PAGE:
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Forest floor depths and fuel loads in upland Canadian forests

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Abstract:

Forest floor data are important for many forest resource management applications. In terms of fire and forest carbon dynamics, these data are critical for modeling direct carbon emissions from wildfire in Canadian forests because forest floor organic material is usually the greatest emissions source. However, there are very few data available to initialize wildfire emission models. Six data sets representing 41 534 forest stands across Canada were combined to provide summary statistics and to analyze factors controlling forest floor fuel loads and depths. The impacts of dominant tree species, ecozone, drainage-class, and age-class data on forest floor fuel loads and depth were examined using ANOVA and regression. All four parameters were significant factors affecting forest floor fuel load and depth, but only tree species and ecozone were substantially influential. Although forest floor depths summarized in this study are similar to those of previous studies, forest floor fuel loads are higher. Average forest floor fuel loads and depths are summarized by species and ecozone and can be used to initialize dynamic stand-level forest models.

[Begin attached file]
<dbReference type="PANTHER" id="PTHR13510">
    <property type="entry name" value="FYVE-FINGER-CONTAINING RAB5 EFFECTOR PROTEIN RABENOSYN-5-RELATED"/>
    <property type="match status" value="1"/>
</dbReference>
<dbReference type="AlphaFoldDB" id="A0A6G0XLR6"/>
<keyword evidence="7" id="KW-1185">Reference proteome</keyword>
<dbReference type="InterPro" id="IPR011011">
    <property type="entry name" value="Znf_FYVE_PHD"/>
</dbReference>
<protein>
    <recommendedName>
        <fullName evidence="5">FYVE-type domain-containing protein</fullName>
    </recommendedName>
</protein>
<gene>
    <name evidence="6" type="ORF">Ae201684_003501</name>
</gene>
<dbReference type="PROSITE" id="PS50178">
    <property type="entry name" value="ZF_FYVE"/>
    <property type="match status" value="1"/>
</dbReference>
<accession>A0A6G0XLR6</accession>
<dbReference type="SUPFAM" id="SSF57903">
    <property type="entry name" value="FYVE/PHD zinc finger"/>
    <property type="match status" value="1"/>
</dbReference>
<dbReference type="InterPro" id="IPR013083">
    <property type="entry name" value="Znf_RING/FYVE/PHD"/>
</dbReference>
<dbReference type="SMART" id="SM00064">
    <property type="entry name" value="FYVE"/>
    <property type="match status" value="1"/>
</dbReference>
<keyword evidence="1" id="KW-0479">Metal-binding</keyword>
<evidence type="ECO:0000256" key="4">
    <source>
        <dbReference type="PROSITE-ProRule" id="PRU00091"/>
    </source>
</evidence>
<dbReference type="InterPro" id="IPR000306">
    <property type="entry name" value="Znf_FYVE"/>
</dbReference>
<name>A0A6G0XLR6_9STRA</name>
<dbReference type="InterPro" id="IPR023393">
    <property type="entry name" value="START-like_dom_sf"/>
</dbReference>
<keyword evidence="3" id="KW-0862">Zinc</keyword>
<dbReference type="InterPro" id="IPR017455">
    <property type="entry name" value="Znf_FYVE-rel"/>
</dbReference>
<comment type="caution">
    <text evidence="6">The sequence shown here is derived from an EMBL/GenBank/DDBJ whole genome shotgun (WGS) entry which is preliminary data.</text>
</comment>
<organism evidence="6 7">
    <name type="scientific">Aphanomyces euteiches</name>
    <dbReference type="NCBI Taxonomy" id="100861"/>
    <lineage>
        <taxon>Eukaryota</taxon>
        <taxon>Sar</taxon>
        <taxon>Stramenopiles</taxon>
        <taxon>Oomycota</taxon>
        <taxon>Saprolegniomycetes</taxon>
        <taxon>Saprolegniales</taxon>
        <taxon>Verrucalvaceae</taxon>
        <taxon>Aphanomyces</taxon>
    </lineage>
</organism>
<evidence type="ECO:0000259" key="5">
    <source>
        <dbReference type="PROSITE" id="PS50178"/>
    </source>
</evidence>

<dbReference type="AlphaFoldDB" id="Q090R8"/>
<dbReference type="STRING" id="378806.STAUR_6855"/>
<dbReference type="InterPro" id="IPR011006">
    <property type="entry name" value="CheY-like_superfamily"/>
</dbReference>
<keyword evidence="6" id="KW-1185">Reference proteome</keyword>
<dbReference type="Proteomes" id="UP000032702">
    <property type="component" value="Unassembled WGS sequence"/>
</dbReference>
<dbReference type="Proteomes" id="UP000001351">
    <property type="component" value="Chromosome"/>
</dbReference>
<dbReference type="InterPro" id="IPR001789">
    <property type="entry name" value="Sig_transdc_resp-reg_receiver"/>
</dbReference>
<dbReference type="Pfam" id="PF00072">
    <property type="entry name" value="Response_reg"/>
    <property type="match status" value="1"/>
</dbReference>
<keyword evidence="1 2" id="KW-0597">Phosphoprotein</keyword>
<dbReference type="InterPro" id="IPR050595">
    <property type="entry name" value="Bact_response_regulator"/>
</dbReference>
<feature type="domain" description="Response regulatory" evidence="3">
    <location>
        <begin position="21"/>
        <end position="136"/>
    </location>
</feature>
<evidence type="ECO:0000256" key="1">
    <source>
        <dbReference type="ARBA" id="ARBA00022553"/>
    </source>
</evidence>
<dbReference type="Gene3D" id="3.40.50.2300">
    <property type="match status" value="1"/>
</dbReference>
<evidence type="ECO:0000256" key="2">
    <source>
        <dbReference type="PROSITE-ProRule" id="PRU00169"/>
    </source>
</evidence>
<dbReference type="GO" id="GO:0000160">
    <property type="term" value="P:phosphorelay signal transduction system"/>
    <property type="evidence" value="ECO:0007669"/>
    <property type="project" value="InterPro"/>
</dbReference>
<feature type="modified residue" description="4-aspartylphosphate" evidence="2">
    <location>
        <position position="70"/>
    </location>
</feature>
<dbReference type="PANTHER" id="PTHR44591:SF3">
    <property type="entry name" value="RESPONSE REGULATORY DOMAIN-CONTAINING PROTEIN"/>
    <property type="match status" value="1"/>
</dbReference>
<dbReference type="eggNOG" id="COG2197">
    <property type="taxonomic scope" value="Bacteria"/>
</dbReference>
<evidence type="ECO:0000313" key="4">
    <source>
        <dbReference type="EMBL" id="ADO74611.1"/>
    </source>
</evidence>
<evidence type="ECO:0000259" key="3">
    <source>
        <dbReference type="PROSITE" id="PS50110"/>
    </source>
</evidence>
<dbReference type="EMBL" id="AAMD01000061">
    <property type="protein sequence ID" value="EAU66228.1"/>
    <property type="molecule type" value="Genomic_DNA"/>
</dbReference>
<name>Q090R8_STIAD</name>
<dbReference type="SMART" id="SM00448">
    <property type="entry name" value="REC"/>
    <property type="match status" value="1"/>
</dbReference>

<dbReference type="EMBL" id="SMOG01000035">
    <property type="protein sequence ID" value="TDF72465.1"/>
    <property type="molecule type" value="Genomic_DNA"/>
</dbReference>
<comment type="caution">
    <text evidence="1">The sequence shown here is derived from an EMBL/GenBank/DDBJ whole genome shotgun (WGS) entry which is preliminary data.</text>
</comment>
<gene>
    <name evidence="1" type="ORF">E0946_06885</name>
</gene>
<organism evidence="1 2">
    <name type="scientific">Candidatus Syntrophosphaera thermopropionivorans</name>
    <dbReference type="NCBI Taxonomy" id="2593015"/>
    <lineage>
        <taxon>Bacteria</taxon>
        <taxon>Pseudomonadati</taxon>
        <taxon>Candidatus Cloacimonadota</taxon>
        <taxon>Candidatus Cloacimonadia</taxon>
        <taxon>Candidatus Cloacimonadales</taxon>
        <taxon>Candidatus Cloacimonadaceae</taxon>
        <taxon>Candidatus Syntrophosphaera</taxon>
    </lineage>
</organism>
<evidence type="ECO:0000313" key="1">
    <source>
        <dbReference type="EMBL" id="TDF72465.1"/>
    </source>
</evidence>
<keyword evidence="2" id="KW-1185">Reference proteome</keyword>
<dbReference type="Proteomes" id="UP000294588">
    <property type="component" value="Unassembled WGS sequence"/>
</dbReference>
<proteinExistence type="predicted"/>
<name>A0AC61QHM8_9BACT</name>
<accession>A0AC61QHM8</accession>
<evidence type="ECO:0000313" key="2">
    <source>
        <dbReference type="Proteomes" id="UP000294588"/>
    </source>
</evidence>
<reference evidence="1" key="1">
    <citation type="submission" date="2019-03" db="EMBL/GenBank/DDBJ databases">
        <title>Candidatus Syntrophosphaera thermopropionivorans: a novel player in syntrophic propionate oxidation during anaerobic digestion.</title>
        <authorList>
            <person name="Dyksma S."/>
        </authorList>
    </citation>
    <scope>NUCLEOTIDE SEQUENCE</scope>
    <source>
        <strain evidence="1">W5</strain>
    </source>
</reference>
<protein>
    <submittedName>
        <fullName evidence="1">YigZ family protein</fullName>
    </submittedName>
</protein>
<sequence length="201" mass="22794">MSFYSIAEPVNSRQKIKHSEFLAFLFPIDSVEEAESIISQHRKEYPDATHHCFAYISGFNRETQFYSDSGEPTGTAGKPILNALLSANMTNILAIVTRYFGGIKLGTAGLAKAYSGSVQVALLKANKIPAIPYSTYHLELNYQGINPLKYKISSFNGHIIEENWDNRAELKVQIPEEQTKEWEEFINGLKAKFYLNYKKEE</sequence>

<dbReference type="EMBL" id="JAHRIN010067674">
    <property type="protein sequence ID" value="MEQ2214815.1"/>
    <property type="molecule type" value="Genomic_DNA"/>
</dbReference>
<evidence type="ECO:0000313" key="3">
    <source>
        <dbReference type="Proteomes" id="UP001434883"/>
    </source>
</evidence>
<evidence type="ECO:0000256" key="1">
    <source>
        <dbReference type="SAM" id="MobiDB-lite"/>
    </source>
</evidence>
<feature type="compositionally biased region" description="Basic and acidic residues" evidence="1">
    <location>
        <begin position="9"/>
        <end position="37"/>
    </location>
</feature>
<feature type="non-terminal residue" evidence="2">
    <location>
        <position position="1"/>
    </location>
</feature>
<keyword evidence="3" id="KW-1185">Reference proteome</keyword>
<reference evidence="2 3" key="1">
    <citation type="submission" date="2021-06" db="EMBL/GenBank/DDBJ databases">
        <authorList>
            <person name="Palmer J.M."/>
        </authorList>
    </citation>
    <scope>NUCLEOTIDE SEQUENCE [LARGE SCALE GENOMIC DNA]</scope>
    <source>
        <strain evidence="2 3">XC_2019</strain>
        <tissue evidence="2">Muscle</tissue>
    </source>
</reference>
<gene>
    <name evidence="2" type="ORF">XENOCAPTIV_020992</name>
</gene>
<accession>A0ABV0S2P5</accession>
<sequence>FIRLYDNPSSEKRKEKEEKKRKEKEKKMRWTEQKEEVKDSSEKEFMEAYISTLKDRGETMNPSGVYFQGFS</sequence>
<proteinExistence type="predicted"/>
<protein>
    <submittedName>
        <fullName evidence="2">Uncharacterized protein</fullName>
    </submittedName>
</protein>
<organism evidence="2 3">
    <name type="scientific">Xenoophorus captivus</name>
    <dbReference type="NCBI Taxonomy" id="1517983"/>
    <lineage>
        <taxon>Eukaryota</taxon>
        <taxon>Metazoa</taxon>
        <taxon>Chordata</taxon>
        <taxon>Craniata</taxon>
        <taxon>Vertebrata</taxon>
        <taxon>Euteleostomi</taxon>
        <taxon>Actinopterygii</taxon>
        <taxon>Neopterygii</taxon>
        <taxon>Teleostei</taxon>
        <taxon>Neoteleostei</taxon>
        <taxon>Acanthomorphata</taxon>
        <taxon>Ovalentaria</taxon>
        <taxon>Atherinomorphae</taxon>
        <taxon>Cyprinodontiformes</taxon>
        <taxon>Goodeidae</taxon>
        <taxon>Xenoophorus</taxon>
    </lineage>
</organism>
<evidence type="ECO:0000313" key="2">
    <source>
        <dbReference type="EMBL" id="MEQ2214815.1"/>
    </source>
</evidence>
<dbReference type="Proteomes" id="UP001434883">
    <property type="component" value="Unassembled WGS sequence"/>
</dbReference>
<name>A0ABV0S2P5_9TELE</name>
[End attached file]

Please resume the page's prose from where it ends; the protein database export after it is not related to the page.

Document Type: Research Article

DOI: https://doi.org/10.1139/x2012-093

Publication date: 2012-08-01

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  • Published since 1971, this monthly journal features articles, reviews, notes and commentaries on all aspects of forest science, including biometrics and mensuration, conservation, disturbance, ecology, economics, entomology, fire, genetics, management, operations, pathology, physiology, policy, remote sensing, social science, soil, silviculture, wildlife and wood science, contributed by internationally respected scientists. It also publishes special issues dedicated to a topic of current interest.
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